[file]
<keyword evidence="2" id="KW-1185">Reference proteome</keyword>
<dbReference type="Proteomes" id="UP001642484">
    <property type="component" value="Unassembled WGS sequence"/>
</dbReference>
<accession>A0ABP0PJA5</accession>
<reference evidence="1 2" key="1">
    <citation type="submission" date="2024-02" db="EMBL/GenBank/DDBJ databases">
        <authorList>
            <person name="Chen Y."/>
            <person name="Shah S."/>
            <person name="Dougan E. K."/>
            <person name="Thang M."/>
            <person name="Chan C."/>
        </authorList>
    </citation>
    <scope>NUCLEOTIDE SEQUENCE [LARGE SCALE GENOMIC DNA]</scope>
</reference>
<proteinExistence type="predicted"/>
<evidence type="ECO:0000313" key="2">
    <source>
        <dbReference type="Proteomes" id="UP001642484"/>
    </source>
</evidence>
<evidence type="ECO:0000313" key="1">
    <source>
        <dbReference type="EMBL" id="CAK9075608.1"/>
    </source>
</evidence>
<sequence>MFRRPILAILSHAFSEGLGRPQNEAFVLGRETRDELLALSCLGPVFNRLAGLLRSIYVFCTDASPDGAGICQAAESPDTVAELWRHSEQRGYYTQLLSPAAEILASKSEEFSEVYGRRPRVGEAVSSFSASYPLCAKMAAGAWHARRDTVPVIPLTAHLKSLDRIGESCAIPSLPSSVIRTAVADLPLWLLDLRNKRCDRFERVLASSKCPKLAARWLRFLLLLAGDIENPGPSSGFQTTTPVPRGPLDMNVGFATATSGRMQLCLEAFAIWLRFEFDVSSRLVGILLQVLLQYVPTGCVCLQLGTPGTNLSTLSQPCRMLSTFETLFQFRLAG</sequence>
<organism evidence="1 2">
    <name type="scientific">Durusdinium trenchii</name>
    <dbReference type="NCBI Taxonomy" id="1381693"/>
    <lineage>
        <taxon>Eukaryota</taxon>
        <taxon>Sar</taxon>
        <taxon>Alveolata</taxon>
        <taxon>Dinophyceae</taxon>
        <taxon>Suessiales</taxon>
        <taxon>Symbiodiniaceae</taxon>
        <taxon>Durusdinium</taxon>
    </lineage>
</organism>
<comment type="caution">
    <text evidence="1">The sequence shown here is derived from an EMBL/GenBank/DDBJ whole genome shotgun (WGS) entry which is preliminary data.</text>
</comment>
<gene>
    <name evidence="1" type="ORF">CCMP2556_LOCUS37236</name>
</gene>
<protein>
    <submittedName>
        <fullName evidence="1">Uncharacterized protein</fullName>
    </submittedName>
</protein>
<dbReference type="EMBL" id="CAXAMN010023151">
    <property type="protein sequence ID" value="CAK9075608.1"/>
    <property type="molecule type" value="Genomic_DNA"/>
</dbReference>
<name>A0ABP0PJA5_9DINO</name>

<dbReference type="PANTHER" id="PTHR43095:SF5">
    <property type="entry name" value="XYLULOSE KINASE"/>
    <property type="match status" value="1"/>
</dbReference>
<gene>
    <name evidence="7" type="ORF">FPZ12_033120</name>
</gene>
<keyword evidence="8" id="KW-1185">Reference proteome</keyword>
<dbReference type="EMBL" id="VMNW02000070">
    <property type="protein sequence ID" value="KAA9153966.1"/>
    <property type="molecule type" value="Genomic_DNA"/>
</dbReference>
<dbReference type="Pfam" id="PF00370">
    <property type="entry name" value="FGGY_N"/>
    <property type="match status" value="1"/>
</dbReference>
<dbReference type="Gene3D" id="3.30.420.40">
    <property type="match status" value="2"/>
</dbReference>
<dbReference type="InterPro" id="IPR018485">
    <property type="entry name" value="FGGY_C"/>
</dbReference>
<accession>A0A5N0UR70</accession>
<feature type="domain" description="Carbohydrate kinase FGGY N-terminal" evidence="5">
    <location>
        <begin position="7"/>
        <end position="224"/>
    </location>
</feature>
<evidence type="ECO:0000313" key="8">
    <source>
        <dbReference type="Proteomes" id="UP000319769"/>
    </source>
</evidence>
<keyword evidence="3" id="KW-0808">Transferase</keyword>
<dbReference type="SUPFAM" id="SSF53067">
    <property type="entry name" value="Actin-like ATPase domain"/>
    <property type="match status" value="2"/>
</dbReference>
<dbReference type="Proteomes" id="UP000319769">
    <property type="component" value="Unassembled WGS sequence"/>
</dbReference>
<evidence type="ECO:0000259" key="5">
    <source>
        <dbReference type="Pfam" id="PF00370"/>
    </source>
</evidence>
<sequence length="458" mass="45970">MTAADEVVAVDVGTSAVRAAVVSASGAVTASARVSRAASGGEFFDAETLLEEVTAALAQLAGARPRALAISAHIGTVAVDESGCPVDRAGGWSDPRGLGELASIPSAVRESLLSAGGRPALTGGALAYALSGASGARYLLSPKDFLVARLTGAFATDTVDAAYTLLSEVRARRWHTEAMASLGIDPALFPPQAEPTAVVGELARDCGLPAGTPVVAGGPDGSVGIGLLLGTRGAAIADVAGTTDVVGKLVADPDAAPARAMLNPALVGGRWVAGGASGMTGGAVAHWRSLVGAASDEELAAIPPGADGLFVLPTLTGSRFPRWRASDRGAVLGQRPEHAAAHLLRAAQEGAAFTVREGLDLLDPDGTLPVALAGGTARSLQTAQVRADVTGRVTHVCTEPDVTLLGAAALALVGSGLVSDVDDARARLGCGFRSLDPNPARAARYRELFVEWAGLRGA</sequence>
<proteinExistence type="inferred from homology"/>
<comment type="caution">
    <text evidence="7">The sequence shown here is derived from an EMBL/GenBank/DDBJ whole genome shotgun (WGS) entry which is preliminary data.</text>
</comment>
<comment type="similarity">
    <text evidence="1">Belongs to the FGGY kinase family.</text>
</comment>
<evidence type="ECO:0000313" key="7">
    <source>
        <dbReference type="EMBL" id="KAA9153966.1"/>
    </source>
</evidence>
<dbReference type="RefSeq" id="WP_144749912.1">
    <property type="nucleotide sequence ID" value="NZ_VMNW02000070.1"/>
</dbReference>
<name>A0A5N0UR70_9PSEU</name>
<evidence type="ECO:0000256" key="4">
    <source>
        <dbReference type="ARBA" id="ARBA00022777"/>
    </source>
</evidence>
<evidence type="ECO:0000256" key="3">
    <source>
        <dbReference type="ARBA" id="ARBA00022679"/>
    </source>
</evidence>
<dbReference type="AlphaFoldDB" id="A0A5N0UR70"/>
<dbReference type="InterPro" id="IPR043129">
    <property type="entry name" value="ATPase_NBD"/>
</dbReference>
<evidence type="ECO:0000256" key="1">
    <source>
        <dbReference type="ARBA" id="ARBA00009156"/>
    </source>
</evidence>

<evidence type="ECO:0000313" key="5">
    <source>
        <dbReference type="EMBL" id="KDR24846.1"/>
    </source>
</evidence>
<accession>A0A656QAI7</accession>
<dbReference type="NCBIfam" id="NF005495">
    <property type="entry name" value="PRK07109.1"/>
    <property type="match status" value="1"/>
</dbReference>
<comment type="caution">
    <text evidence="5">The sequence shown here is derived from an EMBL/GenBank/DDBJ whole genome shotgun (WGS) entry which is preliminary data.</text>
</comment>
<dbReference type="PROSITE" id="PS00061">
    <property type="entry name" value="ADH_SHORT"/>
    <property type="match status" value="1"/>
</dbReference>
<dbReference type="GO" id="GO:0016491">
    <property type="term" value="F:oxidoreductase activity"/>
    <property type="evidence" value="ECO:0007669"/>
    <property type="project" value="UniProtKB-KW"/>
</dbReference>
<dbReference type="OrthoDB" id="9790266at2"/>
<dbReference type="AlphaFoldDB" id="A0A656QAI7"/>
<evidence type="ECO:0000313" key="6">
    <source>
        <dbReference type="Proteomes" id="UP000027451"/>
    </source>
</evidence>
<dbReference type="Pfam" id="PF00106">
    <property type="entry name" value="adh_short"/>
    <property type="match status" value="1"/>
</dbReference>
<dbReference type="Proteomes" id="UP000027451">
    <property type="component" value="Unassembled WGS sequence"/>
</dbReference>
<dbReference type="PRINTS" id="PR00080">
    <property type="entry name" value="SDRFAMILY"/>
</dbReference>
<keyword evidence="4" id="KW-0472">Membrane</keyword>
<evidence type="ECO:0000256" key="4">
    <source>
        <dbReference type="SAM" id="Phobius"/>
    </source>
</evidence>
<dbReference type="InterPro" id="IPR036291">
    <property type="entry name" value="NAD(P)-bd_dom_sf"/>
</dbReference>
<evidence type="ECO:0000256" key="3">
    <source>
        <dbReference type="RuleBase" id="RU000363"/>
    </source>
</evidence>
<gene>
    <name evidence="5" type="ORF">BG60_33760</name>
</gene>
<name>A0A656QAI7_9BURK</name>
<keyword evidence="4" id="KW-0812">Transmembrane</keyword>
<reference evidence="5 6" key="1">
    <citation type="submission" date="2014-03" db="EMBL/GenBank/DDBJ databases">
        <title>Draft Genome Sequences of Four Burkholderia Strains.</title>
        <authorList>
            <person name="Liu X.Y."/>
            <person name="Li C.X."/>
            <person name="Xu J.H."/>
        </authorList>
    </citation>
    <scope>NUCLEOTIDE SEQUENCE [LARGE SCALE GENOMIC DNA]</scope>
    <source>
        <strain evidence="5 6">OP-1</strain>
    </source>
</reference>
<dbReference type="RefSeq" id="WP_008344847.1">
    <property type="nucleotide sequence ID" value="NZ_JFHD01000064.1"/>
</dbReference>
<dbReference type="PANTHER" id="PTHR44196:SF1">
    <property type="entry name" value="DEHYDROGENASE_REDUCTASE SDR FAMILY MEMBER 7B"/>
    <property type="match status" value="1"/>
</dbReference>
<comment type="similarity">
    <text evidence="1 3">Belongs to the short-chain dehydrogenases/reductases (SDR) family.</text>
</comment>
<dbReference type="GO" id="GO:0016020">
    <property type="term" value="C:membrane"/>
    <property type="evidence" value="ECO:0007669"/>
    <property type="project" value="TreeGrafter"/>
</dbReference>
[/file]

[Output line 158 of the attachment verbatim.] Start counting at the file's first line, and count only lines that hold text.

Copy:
</dbReference>